U.S. to require safety valves on more gas lines
An investigation in 2012 uncovered more than 270 accidents dating to 1968 that could have been averted or made less dangerous if the valves had been in place
BILLINGS, Mont. — New or replaced gas service lines for hundreds of thousands of apartments and small businesses across the U.S. must be equipped with inexpensive safety valves starting next year, following deadly fires and explosions over decades that could have been avoided, the Obama administration announced Tuesday.
The National Transportation Safety Board and many advocates had pressed for years to broaden requirements for so-called excess flow valves, which can shut off gas automatically when a line is ruptured.
An Associated Press investigation in 2012 uncovered more than 270 accidents dating to 1968 that could have been averted or made less dangerous if the valves had been in place.
The valves were required for new, single-family homes beginning in 2009. Tuesday's move expands that mandate to include lines serving multiple homes, duplexes and small multi-family buildings, and shops ranging from doctor's offices and shopping centers to banks.
It does not require the valves on tens of millions of existing service lines. Those customers could request that valves be installed by their gas utility, but Tuesday's U.S Department of Transportation rule left it up to regulators to decide who will pay for the work.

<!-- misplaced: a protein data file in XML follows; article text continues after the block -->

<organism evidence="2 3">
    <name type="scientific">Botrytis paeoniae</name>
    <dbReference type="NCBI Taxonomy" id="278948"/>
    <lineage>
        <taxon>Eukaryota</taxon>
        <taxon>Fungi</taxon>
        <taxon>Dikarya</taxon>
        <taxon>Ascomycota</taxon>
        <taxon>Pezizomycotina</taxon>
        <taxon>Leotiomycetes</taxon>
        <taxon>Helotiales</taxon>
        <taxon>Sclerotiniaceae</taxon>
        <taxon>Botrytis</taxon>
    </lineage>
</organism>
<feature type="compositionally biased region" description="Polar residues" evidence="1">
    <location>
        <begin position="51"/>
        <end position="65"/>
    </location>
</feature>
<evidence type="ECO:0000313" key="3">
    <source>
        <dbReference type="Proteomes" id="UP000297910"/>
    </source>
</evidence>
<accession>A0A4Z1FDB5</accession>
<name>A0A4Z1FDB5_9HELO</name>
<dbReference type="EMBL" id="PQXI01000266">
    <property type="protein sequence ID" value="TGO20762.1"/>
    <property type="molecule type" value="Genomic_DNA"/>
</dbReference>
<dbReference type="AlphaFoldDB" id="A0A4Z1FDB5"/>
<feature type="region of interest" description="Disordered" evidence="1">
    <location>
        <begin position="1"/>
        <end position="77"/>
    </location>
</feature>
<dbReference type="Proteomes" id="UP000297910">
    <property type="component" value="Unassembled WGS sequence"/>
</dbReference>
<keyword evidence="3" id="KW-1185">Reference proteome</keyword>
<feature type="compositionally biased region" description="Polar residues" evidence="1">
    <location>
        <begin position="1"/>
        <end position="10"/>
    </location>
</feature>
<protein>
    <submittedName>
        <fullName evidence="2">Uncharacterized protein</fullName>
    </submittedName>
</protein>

The valves can cost about $30 apiece for residential use. The price can increase exponentially for retrofits of older lines, to hundreds or even thousands of dollars if a line runs beneath pavement or a sidewalk, according to utility industry representatives.
The valves don't prevent lines from being ruptured, such as when a backhoe doing excavation work slices through a gas pipe servicing an apartment building.
But by limiting the amount of gas that escapes, officials say the valves can prevent a buildup of fuel that can contribute to explosions or fires.
American Public Gas Association Vice President John Erickson said his group was generally supportive of the new rule. He added that feelings were mixed within the industry about how to pay for retrofits.
"It's really a question of whether it's the customer who requested it or it's spread among customers," Erickson said. "Some think that telling an individual they have to pay $1,200 or $1,500 to get a valve would be really bad publicity."
Other industry representatives opposed allowing customers to request excess flow valves on existing lines. Those decisions should be made by utilities that operate the lines, not their customers, The Northeast GasAssociation said.
Federal safety officials have said the valves could have averted accidents that killed at least 10 people and injured many more since 1998.
Among those was a 2012 Springfield, Massachusetts, explosion that levelled a strip club, injured at least 20 people and damaged dozens of buildings. Others include a 2005 apartment building explosion that killed three people in Bergenfield, New Jersey, a 2002 explosion that injured 14 people in Wilmington, Delaware, and a 1999 blast that killed four and injured six in Bridgeport, Alabama.
The head of the Transportation Department's Pipeline and Hazardous Materials Safety Administration, Marie Therese Dominguez, said the valves will result in greater protection for the public from leaks caused primarily by unsafe digging.
The rule also requires gas distribution companies to install curb valves - manually-operated shut-off valves located near the service main - or excess flow valves for larger-diameter lines to protect against uncontrolled gas releases from larger commercial and industrial users.
Out of more than 67 million gas service lines in the U.S., more than 9 million have excess flow valves, according to information previously submitted to regulators. A breakdown by type of customer was not available.
About 220,000 valves annually would be installed under the rule, according to Dominguez's agency.